The Air Force has ordered an investigation into allegations published by the Free Beacon that it gave "preferential treatment" to a female Special Tactics trainee who failed to meet the program's demanding physical standards.
In a Friday letter addressed to the entire Air Force, Lt. Gen. James Slife, who leads the Air Force Special Operations Command, said he asked the military branch's inspector general to probe claims that a female candidate advanced through the Air Force's elite Special Tactics training pipeline even after she repeatedly quit the program. Typically, the decision to quit would lead to removal from the pipeline. In this case, however, the female trainee "was invited to return" on multiple occasions, according to an anonymously published account by a service member.
"To ensure the integrity of the process, I have asked the Secretary of the Air Force to direct his Inspector General to conduct an independent review of the allegations contained in the email," Slife said in the letter.
The investigation comes days after the Free Beacon published the accusations of preferential treatment, which Slife criticized as an act of "bullying and harassment" against the female trainee. Slife insisted in the letter that the "standards have not changed to accommodate women," but acknowledged that "the norms of how we train Special Tactics operators have certainly changed over time."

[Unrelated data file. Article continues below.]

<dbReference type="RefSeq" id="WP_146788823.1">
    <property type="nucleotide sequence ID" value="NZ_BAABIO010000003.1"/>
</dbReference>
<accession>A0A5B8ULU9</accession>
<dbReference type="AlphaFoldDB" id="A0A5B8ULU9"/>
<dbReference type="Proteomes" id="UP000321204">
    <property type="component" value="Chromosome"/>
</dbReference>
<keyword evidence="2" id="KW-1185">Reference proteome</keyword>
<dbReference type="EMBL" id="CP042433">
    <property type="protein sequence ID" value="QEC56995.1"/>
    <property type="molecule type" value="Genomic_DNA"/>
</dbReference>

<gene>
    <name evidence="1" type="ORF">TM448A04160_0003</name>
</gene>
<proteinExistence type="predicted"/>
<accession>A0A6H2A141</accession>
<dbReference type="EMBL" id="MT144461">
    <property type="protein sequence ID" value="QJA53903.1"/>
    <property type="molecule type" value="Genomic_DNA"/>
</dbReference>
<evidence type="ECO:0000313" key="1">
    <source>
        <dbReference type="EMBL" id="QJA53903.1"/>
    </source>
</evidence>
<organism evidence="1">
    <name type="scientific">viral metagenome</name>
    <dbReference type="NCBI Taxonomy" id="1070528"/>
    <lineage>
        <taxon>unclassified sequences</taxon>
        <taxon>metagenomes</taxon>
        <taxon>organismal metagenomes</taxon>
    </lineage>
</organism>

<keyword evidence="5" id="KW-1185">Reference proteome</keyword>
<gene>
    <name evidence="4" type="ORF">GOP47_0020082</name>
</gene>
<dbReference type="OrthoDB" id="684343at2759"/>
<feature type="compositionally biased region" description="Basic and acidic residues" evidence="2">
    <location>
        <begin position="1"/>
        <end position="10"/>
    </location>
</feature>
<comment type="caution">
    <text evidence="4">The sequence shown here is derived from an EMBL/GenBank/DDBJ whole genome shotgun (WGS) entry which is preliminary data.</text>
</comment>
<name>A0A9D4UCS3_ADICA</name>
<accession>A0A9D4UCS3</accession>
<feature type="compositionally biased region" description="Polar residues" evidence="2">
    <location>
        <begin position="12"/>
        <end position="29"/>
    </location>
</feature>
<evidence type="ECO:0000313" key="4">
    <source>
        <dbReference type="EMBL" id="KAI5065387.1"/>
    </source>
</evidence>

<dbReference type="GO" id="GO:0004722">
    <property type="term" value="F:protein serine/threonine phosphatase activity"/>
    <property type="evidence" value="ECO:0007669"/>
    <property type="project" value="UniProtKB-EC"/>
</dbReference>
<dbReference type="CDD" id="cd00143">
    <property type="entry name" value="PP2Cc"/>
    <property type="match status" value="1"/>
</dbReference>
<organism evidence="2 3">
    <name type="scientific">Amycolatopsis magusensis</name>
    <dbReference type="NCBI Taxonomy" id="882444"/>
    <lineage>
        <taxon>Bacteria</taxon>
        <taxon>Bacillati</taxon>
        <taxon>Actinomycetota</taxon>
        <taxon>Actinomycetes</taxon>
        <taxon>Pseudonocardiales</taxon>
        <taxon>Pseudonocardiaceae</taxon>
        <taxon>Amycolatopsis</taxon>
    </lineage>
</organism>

"Beyond standards, there are norms, which are those things which reflect something usual or expected. It's easy to conflate standards and norms, because over time, the norms we establish can come to be viewed as ‘the standard,'" Slife wrote. "Our standards must always be connected to the requirements of the mission and we have not and will not adjust standards to accommodate an individual or a demographic. I don't believe that's happened in this case, but an independent review will discern whether it has or hasn't."
An Air Force spokeswoman confirmed to the Free Beacon that the secretary of the Air Force has indeed directed the Inspector General to review the allegations.
In his letter, Slife also attacked the anonymous author for his "abusive bullying and vindictive harassment" of the female trainee highlighted, as well as others concerned about changing standards.
"To the author of the anonymous email and those who share the same perspective, please know it is you who haven't met our standards," Slife said.